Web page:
A lack of positive connections with others may do more than make older women lonely, with new research suggesting it can also weaken their bones.
In a long-term study of more than 11,000 postmenopausal women in the United States, lower bone mineral density was associated with higher “social strain,” a measure of negative social interactions and relationships.
Weaker bones were also tied to lower levels of social activity.
Higher social strain was associated with greater bone mineral loss of the total hip, lumbar spine (lower back) and femoral neck (just below the ball of the ball-and-socket hip joint).
The women’s social strain scores ranged from 4 to 20, with higher scores indicating more strain.
Each point higher was associated with 0.08% greater loss of femoral neck bone mineral density, 0.11% greater loss of total hip bone mineral density and 0.07% greater loss of lumbar spine bone mineral density.
Lower social activity was associated with greater bone loss at the total hip and femoral neck, according to the study published recently in the Journal of Epidemiology & Community Health.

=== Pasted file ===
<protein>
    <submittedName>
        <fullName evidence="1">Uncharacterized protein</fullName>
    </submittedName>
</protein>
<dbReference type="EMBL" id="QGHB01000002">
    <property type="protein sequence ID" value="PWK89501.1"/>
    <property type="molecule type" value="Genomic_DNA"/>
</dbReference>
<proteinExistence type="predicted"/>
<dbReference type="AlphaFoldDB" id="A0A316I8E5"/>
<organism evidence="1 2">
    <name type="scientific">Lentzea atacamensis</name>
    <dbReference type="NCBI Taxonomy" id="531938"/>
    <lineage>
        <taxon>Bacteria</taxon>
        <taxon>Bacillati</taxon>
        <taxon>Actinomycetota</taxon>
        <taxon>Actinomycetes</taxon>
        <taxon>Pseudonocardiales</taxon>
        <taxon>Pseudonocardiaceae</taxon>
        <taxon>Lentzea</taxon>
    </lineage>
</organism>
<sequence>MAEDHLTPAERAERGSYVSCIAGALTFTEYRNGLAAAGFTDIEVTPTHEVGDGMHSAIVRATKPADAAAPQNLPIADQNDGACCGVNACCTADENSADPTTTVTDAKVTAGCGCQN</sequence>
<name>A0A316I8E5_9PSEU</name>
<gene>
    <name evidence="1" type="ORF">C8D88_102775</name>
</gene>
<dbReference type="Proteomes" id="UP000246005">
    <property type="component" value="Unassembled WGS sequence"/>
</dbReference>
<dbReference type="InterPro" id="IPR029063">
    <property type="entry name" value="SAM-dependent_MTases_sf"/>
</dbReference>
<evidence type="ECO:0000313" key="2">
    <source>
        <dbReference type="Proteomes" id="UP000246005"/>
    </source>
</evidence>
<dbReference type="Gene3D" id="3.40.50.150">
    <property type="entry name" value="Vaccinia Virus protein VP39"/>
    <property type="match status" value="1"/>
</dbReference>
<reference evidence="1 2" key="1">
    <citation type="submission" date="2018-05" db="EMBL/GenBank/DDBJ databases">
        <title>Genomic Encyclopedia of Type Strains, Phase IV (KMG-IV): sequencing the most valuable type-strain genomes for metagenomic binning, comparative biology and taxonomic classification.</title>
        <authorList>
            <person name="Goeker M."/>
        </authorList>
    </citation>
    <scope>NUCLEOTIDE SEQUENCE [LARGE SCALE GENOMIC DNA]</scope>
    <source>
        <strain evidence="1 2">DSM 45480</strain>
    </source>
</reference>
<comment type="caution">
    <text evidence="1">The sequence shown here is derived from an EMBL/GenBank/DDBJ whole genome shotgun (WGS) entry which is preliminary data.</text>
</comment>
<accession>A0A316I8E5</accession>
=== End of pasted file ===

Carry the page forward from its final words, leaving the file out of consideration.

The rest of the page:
The associations between bone mineral density and social strain and social activity were found after the researchers adjusted for age, education, existing health conditions, weight, smoking status, alcohol use, hormone therapy use, age at menopause, physical activity and history of fracture after age 55.
Because this was an observational study, it can’t prove that poor social connections actually cause bone mineral density loss, the authors noted.
However, the findings show that “bone loss is among the physiological stress responses more strongly related to the quality of social relationships than quantity,” according to Shawna Follis, from the University of Arizona’s department of epidemiology and biostatistics, and colleagues.
The researchers also pointed to prior studies, which have suggested that factors such as major stressful events and lower levels of optimism, life satisfaction and education, may be associated with fractures.
Based on the findings, community-based efforts to help older women have healthy, active social lives might end up helping their bone health, too, the study authors said.